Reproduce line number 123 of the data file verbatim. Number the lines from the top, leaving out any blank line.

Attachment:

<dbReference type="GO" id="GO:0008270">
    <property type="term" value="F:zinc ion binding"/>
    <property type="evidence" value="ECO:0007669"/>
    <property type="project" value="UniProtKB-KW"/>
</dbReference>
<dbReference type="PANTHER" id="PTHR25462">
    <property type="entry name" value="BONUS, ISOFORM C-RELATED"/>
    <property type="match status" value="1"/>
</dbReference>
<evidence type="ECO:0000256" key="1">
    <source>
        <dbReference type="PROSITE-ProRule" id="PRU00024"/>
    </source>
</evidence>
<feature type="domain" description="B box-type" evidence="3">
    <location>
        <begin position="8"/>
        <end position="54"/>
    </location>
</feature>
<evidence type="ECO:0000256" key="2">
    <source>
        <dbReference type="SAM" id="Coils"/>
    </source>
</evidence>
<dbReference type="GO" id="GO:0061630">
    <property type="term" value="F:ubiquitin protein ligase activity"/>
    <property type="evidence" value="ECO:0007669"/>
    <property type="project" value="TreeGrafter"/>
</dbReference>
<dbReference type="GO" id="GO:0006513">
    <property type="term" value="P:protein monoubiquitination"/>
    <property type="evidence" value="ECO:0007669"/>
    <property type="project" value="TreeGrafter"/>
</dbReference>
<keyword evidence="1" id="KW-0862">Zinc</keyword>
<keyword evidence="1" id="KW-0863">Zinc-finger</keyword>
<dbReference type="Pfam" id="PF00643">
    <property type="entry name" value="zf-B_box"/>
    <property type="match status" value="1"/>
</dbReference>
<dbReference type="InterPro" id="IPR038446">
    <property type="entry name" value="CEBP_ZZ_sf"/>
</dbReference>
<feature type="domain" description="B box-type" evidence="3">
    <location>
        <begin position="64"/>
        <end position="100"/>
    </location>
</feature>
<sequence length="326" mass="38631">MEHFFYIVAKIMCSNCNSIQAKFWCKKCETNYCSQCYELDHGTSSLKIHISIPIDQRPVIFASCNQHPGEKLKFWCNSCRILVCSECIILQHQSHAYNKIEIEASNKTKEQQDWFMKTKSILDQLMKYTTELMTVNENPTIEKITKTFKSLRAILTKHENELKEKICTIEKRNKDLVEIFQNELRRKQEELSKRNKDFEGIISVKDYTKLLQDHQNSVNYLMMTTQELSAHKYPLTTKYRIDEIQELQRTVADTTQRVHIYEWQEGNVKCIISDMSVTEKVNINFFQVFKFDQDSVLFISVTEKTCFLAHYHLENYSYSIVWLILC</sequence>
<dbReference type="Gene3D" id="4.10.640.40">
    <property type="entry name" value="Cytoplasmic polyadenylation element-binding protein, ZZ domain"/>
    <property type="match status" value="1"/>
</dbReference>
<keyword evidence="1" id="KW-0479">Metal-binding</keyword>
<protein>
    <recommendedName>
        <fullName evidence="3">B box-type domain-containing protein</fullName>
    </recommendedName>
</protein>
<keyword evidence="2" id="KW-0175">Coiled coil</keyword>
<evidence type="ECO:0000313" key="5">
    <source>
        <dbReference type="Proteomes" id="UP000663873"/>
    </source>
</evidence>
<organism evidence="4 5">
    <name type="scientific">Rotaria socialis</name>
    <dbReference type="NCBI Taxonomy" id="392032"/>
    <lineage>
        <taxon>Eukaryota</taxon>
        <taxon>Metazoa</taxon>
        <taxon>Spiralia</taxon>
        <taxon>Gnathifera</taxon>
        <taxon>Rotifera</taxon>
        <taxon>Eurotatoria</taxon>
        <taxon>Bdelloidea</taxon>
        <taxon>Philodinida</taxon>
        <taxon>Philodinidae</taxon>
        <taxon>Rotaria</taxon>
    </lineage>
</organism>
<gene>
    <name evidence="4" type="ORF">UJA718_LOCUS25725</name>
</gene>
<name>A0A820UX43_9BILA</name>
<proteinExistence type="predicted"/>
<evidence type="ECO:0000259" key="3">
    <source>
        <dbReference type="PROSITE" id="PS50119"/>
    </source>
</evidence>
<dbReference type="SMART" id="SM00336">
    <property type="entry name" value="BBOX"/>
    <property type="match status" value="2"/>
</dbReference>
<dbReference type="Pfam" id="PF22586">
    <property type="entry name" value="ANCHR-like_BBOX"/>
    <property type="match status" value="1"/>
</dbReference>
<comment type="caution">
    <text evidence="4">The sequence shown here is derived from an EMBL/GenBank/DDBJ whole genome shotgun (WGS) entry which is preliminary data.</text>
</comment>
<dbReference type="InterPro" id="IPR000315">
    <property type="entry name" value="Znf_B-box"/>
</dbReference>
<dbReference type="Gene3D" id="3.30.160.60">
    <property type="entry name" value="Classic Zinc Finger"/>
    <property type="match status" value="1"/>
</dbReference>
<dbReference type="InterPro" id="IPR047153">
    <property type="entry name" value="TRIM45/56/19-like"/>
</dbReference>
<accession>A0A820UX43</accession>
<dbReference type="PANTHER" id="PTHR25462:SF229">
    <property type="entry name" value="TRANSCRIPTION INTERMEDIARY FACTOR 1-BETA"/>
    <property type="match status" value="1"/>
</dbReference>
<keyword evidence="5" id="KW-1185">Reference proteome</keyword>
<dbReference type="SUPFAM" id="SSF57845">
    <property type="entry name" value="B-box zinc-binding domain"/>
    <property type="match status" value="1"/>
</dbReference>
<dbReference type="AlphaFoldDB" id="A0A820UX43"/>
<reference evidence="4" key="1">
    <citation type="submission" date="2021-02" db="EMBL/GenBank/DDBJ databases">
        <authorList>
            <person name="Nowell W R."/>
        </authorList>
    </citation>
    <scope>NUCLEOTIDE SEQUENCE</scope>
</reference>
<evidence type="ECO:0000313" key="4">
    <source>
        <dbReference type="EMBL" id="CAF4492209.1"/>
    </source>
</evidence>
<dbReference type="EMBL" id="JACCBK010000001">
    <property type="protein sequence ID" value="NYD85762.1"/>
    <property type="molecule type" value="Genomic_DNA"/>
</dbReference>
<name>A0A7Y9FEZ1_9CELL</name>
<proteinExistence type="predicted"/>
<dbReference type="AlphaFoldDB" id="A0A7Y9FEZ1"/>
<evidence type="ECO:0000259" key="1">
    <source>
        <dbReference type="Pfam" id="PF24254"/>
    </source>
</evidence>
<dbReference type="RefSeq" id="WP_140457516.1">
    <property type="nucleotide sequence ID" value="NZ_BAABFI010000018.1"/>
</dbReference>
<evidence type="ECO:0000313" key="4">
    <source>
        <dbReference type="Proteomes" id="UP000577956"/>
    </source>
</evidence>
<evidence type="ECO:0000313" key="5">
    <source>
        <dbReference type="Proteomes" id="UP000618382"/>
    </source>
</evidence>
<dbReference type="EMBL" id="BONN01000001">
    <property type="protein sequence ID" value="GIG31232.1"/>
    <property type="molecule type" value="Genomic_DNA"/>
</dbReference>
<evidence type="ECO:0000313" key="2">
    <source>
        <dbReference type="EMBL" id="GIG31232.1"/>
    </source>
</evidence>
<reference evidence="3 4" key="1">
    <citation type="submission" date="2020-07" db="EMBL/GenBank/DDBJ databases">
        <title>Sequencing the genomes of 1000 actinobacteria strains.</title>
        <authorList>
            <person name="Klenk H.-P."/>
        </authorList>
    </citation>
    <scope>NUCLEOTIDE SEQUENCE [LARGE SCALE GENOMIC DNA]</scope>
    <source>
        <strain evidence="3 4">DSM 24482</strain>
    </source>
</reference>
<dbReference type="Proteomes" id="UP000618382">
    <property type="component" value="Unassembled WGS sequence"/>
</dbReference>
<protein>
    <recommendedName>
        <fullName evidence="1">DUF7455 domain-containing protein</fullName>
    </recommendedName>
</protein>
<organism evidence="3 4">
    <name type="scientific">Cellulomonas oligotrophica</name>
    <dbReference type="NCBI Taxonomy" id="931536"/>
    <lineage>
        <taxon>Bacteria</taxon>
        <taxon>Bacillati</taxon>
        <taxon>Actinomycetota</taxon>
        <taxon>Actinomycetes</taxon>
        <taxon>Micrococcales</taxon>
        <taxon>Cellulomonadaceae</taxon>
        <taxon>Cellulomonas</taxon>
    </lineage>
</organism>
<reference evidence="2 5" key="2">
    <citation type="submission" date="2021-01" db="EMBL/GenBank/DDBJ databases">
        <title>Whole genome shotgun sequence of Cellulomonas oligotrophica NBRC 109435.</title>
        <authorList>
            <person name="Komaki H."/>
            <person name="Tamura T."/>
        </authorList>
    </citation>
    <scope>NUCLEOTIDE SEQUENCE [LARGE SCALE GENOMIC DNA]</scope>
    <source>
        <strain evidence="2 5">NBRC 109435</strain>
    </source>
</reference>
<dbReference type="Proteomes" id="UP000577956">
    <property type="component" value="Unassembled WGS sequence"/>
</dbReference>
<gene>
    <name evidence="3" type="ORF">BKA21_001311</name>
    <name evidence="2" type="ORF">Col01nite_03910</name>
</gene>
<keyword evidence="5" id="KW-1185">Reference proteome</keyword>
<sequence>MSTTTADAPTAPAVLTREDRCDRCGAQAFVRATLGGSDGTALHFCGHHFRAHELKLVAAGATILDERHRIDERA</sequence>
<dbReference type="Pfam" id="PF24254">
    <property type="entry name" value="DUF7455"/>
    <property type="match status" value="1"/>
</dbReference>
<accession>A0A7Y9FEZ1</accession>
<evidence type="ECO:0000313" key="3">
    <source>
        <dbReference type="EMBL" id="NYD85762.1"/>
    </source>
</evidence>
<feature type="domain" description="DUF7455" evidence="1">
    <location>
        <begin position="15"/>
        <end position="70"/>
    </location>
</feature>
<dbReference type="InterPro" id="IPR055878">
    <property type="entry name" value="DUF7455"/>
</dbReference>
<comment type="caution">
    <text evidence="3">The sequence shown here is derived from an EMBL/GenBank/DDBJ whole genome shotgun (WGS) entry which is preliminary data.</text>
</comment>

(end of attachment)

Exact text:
    <property type="match status" value="1"/>